Rep. Jim Grego, R-Wilburton held an interim study this week to discuss the need for more on- and off-ramps to the Indian Nation Turnpike in southeast Oklahoma.
“This is a topic my constituents have asked me about since I first got elected three years ago,” Grego said. “My goal is to see how we can increase access for the folks living and working in southeast Oklahoma and those who visit here.”
The Indian Nation Turnpike was built in 1966 and runs from Interstate 40 at Henryetta southeast to Hugo near the state’s southern border.
Several speakers at Tuesday’s study pointed out access along the turnpike has not been changed since it was first built 55 years ago. Others spoke about how increasing access could lead to more economic development opportunities for communities along the route.
“We do not have an interstate in southeast Oklahoma,” said John Redman with the Choctaw Nation. “That’s a critical flaw when it comes to business recruitment and economic development. This Indian Nation Turnpike is essentially our interstate. If you want to maximize your opportunity to create jobs, commerce, prosperity, address tourism, you need every access point available to your local communities. You can’t just pipe people through your territory. You want them to stop and hopefully stay and ultimately come back.”
Redman said the Choctaw Tribe has some important activities occurring up and down the turnpike. One of the most noteworthy is the Daisy Ranch, which is designated as an Unmanned Aircraft Systems (UAS) test site for the federal government. Choctaw Defense also has facilities at Hugo, Antlers and McAlester that do contract work with the McAlester Army Ammunition Plant (MCAAP). All of this has increased traffic on the roadway.
Redman says the four entry/exit points along the turnpike have not changed since it was built. He said one area to consider additional access would be south of Antlers on U.S. 271.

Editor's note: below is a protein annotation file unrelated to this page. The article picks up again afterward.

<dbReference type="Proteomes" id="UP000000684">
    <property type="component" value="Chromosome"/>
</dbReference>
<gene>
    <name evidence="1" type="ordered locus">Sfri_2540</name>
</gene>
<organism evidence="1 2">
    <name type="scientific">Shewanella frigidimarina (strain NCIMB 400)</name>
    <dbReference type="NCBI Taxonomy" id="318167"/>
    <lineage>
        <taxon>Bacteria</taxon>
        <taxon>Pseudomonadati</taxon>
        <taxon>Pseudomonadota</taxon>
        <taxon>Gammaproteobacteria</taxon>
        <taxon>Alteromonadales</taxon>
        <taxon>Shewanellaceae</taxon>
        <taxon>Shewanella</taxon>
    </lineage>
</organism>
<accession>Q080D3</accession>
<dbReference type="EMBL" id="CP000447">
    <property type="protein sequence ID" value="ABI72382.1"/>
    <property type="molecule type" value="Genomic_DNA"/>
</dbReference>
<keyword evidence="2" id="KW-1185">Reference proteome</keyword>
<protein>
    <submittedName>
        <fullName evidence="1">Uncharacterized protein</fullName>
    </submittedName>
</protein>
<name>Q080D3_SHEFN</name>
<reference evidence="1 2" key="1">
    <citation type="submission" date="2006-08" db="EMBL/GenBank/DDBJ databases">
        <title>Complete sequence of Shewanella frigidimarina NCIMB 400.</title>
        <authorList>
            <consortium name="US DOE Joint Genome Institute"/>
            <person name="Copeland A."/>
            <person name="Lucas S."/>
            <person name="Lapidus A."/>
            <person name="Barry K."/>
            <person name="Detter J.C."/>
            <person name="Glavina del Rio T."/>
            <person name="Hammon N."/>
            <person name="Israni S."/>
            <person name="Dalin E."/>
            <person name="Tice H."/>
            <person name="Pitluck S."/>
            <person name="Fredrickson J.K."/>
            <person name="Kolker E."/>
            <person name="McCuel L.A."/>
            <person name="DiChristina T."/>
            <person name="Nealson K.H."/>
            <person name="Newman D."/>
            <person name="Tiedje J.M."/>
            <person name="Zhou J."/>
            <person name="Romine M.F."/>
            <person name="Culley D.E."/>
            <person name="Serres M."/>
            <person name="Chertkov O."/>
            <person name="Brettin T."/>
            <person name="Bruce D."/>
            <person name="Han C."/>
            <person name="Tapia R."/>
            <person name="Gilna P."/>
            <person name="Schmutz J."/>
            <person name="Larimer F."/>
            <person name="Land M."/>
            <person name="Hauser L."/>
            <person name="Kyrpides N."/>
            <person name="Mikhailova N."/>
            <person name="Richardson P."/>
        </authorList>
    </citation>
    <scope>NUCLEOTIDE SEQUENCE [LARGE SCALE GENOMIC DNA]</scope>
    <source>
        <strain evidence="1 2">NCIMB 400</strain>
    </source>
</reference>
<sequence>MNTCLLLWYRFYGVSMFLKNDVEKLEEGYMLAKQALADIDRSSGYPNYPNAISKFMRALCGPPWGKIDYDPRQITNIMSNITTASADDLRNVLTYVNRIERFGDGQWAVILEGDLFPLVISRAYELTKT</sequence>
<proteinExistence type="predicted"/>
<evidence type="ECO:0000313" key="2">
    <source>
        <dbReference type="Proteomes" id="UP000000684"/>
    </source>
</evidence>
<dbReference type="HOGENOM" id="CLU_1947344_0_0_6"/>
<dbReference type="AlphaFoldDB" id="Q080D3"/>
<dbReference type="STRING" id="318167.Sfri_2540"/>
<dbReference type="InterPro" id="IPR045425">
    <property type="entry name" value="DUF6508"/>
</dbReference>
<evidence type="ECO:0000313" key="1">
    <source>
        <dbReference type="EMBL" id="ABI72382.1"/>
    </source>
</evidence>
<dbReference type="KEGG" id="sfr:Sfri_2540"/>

Blanco, south of McAlester, would be another as there’s a lot of oil and gas traffic. Grego said the community of Blanco essentially has no tax base, and an access road might allow them to open a gas station or convenience store.
Redman said an area west of McAlester could also add an industrial park to serve MCAAP if access was added.
Pushmataha County Commissioner Mike Brittingham said he’s hoping for an extra exit in his area to help with traffic on U.S. Highway 271 that has increased with the number of tourists visiting Hochatown in McCurtain County. He said the area also has new employers as well as timber companies hauling logs. Currently, the only exit is Antlers.
“Our county roads, as you know, are not capable of handling the traffic that is sustained (on them),” he said, pointing out that many of the roads were build back in the 1960s or 70s.
Michael Cathey from Indianola explained that not having access from the south and not having a southbound re-entry onto the turnpike if exiting from the north hampers area residents as well as tourists trying to access Lake Eufaula and other attractions. He speculated how much money is being lost by the Oklahoma Turnpike Authority by having such limited access. He also mentioned public safety concerns when people back up on the ramp and with emergency vehicles not having better access points.
This last concern was echoed by other presenters as well.
Kirk Ridenour, Economic Development Director for the City of McAlester, said he attended Tuesday’s study to lend support for a State Highway 31 access point.
“We’re talking about increasing access for residents, for businesses, for future opportunities,” he said. “The quality-of-life increases would be substantial.”
Ridenour mentioned several industrial parks and MCAAP, which would all benefit from a turnpike ramp. This would help the community recruit new businesses and manufacturers, which would lead to more jobs and improve economic activity in the area. He also noted that MCAAP – the area’s largest employer – stores one-third of all munitions for the U.S. Department of Defense, and during an emergency, the facility can ship up to 400 container units per day, the majority by truck.
Oklahoma Turnpike Authority Deputy Director Joe Echelle wrapped the study by telling attendees he grew up in McAlester and drove the turnpike frequently when he attended Oklahoma State University. He joked he’s already been lobbied on this topic by relatives who still live in the area.
Echelle gave an overview of Oklahoma’s turnpike system, which is self-funded through tolls. He said several years ago the Turnpike Authority gave the Indian Nation Turnpike an official highway designation as State Highway 375.
He said several of the interchanges discussed Tuesday already have engineering studies completed with projected costs for the tolling, infrastructure, right-of-way and utilities that would be needed. He could not give a timeline of when any of these projects might be started or complete.
Oklahoma Transportation Secretary Tim Gatz also attended the study.
The full study can be viewed here by searching for the Transportation Committee meeting on Sept. 28.
Source: House release